The second half of the book is where Freeman reveals her own privilege as she attempts to make her larger argument about the impact of formula marketing in the black community. Although she positions herself as an ally, her position as a white mother who lives in a predominately upper-middle class white community shows through her analysis. Freeman’s analysis of the structural and cultural systems that encourage black women to feed their infants formula covers ground that makes sense: medical racism and hospital policies, the lack of maternity leave beyond 8 or 12 weeks, little workplace support, less familial support, and pressure from formula companies and other media. But rather than challenging the systems that encourage black women to use formula, Freeman’s analysis focuses on the personal decisions black women make. While Freeman expresses sympathy in her discussion of “first food deserts,” her discussion at times takes on a judgmental tone. She seems to argue that if only black women breastfed their children, obesity, diabetes, asthma, and a host of other health problems would not be rampant in the black community, ignoring the other environmental and socio-economic factors that predispose African Americans to those health issues. In addition, Freeman pays little attention to the high numbers of black infants who are born prematurely or via cesarean section, both factors that are much more likely to impede milk production in mothers.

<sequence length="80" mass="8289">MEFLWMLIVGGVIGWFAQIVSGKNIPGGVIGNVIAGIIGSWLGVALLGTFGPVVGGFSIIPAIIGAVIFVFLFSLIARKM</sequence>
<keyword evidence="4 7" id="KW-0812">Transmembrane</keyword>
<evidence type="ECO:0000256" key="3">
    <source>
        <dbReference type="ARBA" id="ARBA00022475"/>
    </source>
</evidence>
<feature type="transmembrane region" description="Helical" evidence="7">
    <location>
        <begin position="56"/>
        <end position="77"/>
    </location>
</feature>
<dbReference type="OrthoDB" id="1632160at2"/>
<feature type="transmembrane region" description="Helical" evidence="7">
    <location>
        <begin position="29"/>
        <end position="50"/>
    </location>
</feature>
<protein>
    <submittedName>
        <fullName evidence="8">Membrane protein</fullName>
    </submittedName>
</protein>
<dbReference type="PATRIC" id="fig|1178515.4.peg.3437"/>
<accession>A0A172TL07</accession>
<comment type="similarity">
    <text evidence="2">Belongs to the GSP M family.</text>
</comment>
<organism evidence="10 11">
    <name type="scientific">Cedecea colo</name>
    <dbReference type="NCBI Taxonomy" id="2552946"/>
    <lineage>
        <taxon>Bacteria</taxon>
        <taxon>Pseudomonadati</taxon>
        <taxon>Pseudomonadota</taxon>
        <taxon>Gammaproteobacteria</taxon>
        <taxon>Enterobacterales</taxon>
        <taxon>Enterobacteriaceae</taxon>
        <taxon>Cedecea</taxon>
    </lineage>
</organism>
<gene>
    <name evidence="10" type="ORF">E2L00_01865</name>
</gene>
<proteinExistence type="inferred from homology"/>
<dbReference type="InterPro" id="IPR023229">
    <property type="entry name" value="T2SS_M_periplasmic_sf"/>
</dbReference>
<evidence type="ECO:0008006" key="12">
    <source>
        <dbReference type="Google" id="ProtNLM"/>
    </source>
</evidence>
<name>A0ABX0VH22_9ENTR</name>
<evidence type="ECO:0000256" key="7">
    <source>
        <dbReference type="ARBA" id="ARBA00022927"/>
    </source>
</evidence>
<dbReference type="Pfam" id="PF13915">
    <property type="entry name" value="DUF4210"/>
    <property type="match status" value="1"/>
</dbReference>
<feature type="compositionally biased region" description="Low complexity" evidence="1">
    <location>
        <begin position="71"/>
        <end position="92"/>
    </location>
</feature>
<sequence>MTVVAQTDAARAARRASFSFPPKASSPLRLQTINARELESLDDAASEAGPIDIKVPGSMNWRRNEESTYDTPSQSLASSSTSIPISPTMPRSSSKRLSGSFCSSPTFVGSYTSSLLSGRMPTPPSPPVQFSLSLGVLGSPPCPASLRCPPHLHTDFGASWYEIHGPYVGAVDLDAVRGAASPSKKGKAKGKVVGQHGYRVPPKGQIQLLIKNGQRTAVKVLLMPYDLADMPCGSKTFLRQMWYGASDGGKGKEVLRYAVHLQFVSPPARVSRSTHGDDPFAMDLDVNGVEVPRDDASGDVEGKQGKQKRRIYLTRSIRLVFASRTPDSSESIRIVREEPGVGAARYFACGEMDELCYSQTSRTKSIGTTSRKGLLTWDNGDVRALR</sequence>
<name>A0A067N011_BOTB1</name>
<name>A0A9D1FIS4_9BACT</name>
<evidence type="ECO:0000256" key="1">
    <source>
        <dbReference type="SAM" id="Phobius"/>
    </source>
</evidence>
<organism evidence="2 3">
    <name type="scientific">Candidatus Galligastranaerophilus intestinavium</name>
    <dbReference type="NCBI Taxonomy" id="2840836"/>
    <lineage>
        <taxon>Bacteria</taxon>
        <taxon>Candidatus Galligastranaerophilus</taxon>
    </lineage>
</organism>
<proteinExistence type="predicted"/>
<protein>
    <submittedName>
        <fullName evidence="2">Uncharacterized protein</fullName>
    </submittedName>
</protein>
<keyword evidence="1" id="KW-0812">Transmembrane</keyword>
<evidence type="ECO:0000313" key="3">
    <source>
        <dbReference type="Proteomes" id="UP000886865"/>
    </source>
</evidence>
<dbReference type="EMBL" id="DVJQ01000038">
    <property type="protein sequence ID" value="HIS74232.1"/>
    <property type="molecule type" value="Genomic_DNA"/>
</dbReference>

As she asserts early in the book, breastfeeding is a very personal decision, and it’s hard to determine why any particular woman might choose to breastfeed or formula feed. It is doubly difficult to parse this decision for black women, who already face discrimination on many levels and who also, as Freeman herself illustrates, struggle against predetermined bias against them as mothers. Stories of black breastfeeding that cast black mothers in a positive light make up only a small portion of the book. Outside of a few stories of celebrities who breastfed their babies, there are stories only of women whose babies died, were taken from them, or women who were otherwise deemed unfit mothers. This book provides an interesting starting point for additional scholarly work on the history of breastfeeding and marketing to mothers, but fails to fully connect a fascinating history of early formula marketing to black women to the causes of the current low rate of breastfeeding among black mothers.